Managing Image Under Siege

Submitted By bola1988
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Promotional Description

Management Consultants
In Communications

James E. Lukaszewski, ABC, APR, Fellow PRSA
White Plains, New York, U.S.A.
Published by The Lukaszewski Group Inc., 100 South Bedford Road, Suite 340, Mount Kisco, New York 10549, 914.681.0000.
Copyright © 1993, James E. Lukaszewski. All rights reserved. ISBN 1-883291-14-3. Previously published by Gale Research as a chapter in Crisis Response: Inside Stories on Managing Image Under Siege, Jack A. Gottschalk, Editor.

Exxon and Valdez have become the sine qua non for the mishandling of both an environmental disaster response and the corporate communications surrounding it. The events of the first few hours of Friday, March 24, 1989 in the pristine, icy waters of Alaska have dramatically changed how many companies plan for emergencies and disasters. Valdez crystallized world environmental sensitivity on a scale and with a depth of emotion never before seen.
Nightmare is the perfect metaphor, except, of course, that the spilling of 10 million gallons of oil really did happen. Like a nightmare, it recurs, is recollected and is relived in similar but slightly different ways. Yet, Exxon can never wake up to find this problem has disappeared with the night. The reputational effects of Valdez have become a negative legend, even as other disasters of greater consequence to public interest occurred. Some effects may indeed be permanent. The incident galvanized public attention and opened wallets to increase funding for dozens of environmental groups.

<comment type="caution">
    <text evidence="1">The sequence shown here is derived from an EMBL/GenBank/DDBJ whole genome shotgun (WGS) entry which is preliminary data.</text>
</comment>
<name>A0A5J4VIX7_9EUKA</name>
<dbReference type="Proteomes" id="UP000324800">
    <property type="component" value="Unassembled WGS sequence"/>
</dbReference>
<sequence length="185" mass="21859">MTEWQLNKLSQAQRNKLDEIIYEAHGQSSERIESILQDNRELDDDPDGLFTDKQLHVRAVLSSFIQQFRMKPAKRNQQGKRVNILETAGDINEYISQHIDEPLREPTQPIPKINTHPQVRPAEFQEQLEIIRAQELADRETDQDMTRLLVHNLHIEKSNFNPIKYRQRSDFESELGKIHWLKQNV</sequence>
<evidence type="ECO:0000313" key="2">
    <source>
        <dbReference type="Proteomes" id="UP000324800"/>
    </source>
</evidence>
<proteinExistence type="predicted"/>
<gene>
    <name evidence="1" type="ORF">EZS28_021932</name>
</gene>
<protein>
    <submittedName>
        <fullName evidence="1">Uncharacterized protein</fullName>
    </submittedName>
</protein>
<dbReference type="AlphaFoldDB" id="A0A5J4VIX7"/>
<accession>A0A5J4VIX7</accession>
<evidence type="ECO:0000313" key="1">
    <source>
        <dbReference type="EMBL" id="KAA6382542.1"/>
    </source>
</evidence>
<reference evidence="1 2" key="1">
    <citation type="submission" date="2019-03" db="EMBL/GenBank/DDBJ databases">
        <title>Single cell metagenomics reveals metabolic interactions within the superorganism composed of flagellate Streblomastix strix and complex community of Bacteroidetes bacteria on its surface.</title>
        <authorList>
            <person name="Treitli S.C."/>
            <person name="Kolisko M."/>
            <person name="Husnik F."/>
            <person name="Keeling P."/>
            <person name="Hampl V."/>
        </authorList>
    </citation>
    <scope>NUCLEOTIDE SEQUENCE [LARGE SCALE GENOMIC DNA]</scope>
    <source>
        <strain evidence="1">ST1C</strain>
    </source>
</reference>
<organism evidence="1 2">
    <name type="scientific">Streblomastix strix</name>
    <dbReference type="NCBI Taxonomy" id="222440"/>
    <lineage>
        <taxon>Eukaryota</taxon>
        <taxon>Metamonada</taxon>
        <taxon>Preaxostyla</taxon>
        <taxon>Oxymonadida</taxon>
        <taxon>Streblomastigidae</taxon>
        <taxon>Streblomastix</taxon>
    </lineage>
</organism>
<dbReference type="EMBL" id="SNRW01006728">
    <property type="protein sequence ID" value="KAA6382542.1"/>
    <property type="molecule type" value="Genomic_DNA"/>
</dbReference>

For the U.S., the magnitude of Valdez has managed to eclipse the twentieth century's other giant, nonwar, nonnaturally caused environmental disaster, Union Carbide's deadly explosion in
Bhopal, India, where more than 5,000 people died. Public reaction to the Valdez's massive environmental damage and destruction of wildlife clearly overshadowed the fact that there were no human deaths from either the tanker's spill, the effects of the spill, or the clean-up operations, which lasted nearly two years. Analysis of what actually happened as compared with perception of what was done shows that many permanent negative myths exist about Exxon's actual performance versus the public perception of its behavior.

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Promotional Description

On the other hand . . .
Exxon's ability to weather the Valdez spill has created an important set of powerful questions used by senior executives to challenge extensive efforts to prepare for emergency management beyond operational imperatives. These questions, in a sense, aren't new to those interested in crisis prevention and mitigation, but they have new force and power based on the Exxon experience. 1.

How much effort really needs to go into a crisis disaster response/business recovery development process? Once government and health and safety regulations have been met, why gear up beyond that level of preparation?


Does an organization really pay a permanent price if it doesn't prepare and, therefore, responds "poorly" − either from the public's or some other interested audience's point of view?


If Exxon can survive . . . with the visibility and size of the Valdez spill . . . just how does an organization gauge how much preparation is necessary? What is the justification from an operating standpoint for significant organizational commitment to crisis preparation?

This monograph explores the powerful lessons these paradoxes teach.

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Paperback: 26 pages
Publisher: The Lukaszewski Group Inc. (March 1, 1995)